Well-Being//

How Embracing the Dutch Idea of “Uitwaaien” Can Help Boost Your Mood and Energy During Winter

Move over, hygge.

Pasichnyk Anna / Shutterstock
Pasichnyk Anna / Shutterstock

There’s no shortage of science on the positive impact nature can have on our lives. Getting a healthy dose of sunlight can boost our mood and help us get more restful sleep. Living near green space can offer some protection from depression and stress. Spending time near the water has been associated with an improved sense of physical and emotional health. Now, thanks to the Dutch concept of “uitwaaien” (OUT-vwy-ehn), we can add taking advantage of windy weather to the list of well-being perks.

The term, which literally translates to “outblowing,” refers to spending time in the windy outdoors, usually by taking a walk or going for a bike ride, Caitlin Meyer, a lecturer at the University of Amsterdam’s department of Dutch linguistics, tells Nautilus. “Uitwaaien is something you do to clear your mind and feel refreshed — out with the bad air, in with the good. It’s seen as a pleasant, easy, and relaxing experience — a way to destress or escape from daily life,” Meyer explained. 

Sure, it may require abandoning the warmth and coziness of your home or even your office, but proponents of uitwaaien swear it’s worth it — as doing so can give you an invigorating boost of energy, sharpened focus, and even help you cope with stress. Here, four tips to channel “windy city” vibes — or at least just get a dose of fresh air — no matter where you live:

Get some fresh air during lunch

A short walk during your lunch break could be just the thing to you need to return to your desk feeling happier and re-energized. And if it’s especially chilly out, picking up the pace will help you stay warm while also getting your heart rate up — which is a great way to bump up the production of your brain’s feel-good neurotransmitters, called endorphins.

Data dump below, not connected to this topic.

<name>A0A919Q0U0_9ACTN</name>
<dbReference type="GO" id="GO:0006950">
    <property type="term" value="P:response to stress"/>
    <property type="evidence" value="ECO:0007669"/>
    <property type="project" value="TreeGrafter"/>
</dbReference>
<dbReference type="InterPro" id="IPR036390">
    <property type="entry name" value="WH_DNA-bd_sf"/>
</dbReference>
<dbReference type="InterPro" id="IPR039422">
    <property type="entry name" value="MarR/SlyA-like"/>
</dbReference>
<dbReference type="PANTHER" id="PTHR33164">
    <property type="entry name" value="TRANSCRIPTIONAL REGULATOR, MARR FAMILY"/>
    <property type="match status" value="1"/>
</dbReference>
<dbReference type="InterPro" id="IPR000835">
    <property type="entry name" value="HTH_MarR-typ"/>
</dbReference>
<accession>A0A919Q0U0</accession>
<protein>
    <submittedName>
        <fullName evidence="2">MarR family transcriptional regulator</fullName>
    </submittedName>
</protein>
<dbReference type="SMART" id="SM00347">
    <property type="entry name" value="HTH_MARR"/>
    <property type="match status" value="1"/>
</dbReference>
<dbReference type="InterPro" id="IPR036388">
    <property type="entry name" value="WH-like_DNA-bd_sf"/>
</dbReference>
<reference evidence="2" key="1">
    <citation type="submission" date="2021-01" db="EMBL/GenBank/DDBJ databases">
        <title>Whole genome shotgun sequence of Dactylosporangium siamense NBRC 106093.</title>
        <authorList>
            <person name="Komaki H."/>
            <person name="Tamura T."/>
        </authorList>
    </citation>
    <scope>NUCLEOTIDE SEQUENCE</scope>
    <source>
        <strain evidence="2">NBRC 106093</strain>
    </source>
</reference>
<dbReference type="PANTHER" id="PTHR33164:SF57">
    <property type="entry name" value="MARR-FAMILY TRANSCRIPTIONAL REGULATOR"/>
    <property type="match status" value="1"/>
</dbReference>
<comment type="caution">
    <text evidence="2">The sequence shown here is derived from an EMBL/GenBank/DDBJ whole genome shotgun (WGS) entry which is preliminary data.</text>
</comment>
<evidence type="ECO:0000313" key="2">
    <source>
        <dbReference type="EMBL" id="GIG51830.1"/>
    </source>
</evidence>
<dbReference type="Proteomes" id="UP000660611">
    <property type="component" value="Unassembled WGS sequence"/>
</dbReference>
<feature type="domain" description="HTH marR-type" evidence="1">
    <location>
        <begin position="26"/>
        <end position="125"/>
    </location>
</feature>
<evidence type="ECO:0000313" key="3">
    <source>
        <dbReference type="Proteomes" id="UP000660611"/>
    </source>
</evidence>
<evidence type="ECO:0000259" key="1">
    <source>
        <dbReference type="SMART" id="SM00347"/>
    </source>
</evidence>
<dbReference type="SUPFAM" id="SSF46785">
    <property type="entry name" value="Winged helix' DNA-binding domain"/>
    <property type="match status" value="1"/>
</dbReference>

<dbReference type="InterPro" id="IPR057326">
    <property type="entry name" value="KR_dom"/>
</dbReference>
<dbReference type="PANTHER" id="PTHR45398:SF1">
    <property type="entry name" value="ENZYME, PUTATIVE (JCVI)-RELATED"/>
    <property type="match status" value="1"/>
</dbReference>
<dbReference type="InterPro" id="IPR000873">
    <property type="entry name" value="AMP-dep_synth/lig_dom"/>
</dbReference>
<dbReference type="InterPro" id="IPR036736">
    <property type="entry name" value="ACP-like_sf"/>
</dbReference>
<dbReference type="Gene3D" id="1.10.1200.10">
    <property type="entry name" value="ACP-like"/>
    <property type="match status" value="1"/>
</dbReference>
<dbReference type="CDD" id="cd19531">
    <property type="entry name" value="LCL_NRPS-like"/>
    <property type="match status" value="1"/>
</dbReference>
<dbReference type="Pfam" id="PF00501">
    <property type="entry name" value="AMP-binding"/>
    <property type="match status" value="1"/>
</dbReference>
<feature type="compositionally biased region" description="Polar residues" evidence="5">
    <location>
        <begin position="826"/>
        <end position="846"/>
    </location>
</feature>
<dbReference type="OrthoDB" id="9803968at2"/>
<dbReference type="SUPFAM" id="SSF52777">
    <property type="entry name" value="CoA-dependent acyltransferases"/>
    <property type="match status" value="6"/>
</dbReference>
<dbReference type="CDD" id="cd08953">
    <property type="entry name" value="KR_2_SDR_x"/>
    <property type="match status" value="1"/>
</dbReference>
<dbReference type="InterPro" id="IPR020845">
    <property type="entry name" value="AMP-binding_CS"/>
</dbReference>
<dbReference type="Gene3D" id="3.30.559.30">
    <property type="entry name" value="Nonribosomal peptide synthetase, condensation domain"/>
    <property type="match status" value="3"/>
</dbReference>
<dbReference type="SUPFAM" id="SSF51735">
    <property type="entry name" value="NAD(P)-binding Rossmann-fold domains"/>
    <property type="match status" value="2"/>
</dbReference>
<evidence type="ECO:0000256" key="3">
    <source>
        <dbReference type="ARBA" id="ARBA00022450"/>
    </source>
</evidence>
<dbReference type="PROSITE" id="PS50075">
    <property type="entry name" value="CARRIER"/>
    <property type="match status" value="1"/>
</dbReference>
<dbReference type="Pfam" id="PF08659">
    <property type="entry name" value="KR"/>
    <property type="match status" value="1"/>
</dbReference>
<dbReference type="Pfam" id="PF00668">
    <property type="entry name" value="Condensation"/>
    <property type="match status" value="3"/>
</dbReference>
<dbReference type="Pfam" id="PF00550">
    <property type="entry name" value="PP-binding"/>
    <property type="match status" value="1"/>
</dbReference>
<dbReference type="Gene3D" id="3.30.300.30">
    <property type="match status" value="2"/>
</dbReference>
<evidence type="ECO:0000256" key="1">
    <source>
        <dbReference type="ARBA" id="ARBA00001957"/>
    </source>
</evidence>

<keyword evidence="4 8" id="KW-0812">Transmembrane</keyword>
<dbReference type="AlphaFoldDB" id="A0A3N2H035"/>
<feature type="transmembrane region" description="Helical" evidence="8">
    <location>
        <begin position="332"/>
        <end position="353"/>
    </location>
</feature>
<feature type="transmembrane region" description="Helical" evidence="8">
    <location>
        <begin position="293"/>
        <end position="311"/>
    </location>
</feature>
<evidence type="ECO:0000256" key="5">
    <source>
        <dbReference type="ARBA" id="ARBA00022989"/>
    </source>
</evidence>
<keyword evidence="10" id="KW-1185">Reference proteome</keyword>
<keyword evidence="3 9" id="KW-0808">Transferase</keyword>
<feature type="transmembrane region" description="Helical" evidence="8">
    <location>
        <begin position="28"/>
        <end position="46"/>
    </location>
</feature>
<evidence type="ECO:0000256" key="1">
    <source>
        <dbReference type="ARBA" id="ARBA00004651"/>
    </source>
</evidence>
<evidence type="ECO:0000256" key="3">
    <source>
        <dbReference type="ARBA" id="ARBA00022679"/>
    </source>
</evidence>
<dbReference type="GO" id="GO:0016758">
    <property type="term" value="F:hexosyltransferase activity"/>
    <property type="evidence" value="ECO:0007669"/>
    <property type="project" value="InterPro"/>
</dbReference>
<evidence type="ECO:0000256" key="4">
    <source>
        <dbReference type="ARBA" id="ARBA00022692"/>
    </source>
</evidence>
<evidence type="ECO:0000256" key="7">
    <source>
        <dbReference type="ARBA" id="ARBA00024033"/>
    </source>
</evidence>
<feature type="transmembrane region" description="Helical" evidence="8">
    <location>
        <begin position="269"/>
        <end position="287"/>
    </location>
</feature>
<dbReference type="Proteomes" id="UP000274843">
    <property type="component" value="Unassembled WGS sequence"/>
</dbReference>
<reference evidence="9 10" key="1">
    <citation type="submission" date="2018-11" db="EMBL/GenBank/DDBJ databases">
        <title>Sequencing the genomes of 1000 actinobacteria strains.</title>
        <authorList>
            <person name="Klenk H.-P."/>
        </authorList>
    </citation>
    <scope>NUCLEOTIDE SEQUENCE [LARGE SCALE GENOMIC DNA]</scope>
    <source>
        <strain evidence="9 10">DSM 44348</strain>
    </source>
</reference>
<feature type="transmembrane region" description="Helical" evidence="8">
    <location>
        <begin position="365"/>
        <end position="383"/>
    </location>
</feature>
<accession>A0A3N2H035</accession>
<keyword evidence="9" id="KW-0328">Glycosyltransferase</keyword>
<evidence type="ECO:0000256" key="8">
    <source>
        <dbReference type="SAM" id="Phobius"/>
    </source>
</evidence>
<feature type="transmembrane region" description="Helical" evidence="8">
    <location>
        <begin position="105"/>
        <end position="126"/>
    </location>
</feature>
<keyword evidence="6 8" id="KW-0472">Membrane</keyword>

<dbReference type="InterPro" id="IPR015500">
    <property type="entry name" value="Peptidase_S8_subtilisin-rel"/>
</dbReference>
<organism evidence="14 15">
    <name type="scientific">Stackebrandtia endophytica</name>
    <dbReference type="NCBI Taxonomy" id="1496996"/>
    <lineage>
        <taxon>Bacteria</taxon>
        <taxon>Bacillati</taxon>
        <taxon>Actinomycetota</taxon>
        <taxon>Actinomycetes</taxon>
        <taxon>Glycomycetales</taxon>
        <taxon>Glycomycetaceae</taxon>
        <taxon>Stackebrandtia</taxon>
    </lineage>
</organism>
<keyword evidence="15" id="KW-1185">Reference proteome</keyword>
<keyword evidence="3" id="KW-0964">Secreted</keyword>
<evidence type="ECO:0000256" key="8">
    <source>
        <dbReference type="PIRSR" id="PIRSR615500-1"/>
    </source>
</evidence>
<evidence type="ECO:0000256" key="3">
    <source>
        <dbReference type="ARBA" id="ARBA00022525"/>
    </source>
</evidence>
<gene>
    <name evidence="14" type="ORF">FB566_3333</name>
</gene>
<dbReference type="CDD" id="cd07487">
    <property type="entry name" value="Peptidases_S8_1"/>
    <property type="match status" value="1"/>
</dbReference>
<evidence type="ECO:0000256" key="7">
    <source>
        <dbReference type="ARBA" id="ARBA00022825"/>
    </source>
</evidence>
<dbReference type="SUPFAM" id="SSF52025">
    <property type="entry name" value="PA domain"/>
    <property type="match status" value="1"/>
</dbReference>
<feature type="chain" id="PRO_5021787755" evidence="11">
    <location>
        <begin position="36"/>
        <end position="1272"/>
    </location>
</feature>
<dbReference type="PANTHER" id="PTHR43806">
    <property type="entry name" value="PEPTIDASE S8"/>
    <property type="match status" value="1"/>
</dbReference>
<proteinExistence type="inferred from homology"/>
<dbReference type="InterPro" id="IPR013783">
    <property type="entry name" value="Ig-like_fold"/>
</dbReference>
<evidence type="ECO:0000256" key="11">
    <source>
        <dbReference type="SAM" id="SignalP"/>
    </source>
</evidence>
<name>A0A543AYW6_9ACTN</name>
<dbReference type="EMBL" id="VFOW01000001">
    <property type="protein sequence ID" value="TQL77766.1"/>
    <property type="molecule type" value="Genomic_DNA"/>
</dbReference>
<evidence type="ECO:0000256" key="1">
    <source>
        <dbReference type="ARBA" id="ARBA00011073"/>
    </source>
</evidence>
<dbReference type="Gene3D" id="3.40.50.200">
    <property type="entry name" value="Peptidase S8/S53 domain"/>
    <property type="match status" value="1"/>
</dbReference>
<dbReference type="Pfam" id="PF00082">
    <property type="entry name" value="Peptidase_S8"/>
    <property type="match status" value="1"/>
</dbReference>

Build some outside time into your commute

A study from the Barcelona Institute for Global Health found that people who commute through “natural environments” report better mental health. While you might not be able to kayak or jog to work (#wishfulthinking), getting creative about your commute may help you spend a few extra minutes outside before you start your workday. This could simply mean getting off the subway one stop early and walking the rest of the way, or parking your car a bit further from your office.

Consider a walking meeting

If a jam-packed workday makes it impossible to sneak out for a break, pick one meeting a day and make it a walking meeting with your colleague (a practice we love here at Thrive). Not only will this give you a much-needed change of scenery, but it may also help you with out-of-the-box thinking. Research shows that spending time outside can boost our creative reasoning and problem-solving skills. 

Warm up outside of the gym

If you usually hit the treadmill after work, try to do your warm-up before you get there — say, by jogging to the gym, or even doing a lap or two around the block once you arrive. Even five minutes of feeling the wind on your face may boost your energy for a better workout.

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People look for retreats for themselves, in the country, by the coast, or in the hills . . . There is nowhere that a person can find a more peaceful and trouble-free retreat than in his own mind. . . . So constantly give yourself this retreat, and renew yourself.

- MARCUS AURELIUS

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